@Megajin 2020-05-07 07:45:12

@ArthurStankevich it all depends on your expectation. Yes the Array.prototype.sort() is stable. However if you have multiple sorting criteria, the problem will arise. Think about the card game, will you sort for the numbers or the symbol? Is there a way to do it for both? If you do a simple sort like: ['7hearts', '5hearts', '2hearts', '5diamonds'].sort(), the results will stay the same. If you put in your own rules (compareFunction ), you have to watch out for stability.

@Arthur Stankevich 2020-05-10 10:37:56

@Megajin this is interesting, thank you. Are you saying that sort() is unstable in case of custom compareFunction even if it is deterministic?

@Megajin 2020-05-14 07:42:21

@ArthurStankevich, it depends highly on the versions, complexity and the used types. However I can say that with the newer version of the used JavaScript Engine the outputs are stable so far. So if you have tests to determine outcomes, you can be sure that the supported version, will have the same results. The version are found at the very bottom of the MDN Documentation for: Array.prototype.sort(). Keep in mind that in the real world there are version mismatches, where you will most likely have errors even in deterministic sorts, because they behave differently in older versions.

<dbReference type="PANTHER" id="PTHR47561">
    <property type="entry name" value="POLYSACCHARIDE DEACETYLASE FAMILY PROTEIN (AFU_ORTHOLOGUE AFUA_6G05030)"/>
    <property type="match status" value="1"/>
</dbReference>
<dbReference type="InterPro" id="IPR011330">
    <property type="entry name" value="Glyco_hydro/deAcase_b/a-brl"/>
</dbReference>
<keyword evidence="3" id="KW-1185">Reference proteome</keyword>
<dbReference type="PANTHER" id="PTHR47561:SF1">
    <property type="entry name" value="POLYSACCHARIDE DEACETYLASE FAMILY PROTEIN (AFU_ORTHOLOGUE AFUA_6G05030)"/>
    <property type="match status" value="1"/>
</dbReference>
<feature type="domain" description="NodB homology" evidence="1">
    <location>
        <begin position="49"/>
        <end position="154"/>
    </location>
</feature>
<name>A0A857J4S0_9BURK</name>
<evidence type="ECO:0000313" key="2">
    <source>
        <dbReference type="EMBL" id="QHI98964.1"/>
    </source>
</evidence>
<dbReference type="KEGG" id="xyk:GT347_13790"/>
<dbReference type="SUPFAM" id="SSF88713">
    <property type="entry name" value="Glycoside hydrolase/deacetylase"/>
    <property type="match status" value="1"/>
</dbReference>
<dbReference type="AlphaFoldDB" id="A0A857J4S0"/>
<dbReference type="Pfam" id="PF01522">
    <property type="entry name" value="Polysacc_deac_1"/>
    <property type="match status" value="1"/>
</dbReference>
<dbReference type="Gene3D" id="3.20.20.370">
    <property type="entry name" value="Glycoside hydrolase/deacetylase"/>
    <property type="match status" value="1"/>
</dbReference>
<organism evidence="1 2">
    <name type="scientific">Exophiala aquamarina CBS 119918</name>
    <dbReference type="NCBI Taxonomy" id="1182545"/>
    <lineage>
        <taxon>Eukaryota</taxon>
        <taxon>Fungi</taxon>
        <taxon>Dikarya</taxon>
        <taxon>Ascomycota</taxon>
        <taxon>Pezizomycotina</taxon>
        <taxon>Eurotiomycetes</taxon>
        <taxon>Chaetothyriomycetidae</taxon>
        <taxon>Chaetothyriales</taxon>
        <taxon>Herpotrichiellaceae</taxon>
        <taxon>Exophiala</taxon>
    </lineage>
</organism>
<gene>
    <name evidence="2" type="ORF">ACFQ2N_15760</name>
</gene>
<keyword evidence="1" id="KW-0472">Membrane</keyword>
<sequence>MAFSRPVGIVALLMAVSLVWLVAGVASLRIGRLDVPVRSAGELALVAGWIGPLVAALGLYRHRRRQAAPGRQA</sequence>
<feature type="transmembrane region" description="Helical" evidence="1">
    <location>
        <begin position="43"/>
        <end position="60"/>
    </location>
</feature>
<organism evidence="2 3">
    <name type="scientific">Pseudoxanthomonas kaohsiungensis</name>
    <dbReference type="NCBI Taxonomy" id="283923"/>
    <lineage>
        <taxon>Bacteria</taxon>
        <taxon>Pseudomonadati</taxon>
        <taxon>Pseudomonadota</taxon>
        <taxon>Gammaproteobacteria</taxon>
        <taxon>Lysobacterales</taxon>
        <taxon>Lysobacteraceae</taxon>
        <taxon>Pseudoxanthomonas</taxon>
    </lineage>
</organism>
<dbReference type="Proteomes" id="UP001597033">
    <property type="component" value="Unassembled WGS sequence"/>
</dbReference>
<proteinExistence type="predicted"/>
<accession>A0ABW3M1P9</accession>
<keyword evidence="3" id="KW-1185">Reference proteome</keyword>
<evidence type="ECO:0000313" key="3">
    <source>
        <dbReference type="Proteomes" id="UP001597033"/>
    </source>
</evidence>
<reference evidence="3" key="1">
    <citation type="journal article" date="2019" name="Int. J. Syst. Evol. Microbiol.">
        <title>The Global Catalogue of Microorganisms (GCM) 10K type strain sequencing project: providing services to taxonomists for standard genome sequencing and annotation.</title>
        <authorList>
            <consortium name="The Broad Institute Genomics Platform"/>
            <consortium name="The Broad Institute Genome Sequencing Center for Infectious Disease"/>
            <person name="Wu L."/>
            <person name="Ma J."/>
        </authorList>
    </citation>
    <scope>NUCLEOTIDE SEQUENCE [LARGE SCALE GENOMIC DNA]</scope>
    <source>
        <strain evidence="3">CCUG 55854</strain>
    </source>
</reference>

@Arthur Stankevich 2020-05-15 08:24:40

Thank you @Megajin, this is valuable

@metakungfu 2019-07-16 21:32:00

The one line:

  .sort(([keyA], [keyB]) => keyA > keyB)
  .reduce((obj, [key,value]) => Object.assign(obj, {[key]: value}), {})

@Wildhammer 2019-07-15 13:41:51